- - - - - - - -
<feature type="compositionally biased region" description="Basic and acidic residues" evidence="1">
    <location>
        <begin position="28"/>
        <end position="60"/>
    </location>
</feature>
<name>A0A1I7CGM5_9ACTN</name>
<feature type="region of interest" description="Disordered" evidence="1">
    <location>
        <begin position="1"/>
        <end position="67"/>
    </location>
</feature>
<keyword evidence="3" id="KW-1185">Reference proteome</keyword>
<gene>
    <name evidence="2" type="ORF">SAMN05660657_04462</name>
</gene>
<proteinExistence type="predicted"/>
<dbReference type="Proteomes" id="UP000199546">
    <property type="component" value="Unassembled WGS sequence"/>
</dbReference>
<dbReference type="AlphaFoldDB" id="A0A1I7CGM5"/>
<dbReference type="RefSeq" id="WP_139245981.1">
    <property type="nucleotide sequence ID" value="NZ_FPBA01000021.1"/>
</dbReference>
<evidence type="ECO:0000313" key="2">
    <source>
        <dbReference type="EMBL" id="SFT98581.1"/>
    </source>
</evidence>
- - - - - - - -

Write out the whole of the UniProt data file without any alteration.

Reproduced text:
<feature type="compositionally biased region" description="Basic and acidic residues" evidence="1">
    <location>
        <begin position="28"/>
        <end position="60"/>
    </location>
</feature>
<name>A0A1I7CGM5_9ACTN</name>
<feature type="region of interest" description="Disordered" evidence="1">
    <location>
        <begin position="1"/>
        <end position="67"/>
    </location>
</feature>
<keyword evidence="3" id="KW-1185">Reference proteome</keyword>
<gene>
    <name evidence="2" type="ORF">SAMN05660657_04462</name>
</gene>
<proteinExistence type="predicted"/>
<dbReference type="Proteomes" id="UP000199546">
    <property type="component" value="Unassembled WGS sequence"/>
</dbReference>
<dbReference type="AlphaFoldDB" id="A0A1I7CGM5"/>
<dbReference type="RefSeq" id="WP_139245981.1">
    <property type="nucleotide sequence ID" value="NZ_FPBA01000021.1"/>
</dbReference>
<evidence type="ECO:0000313" key="2">
    <source>
        <dbReference type="EMBL" id="SFT98581.1"/>
    </source>
</evidence>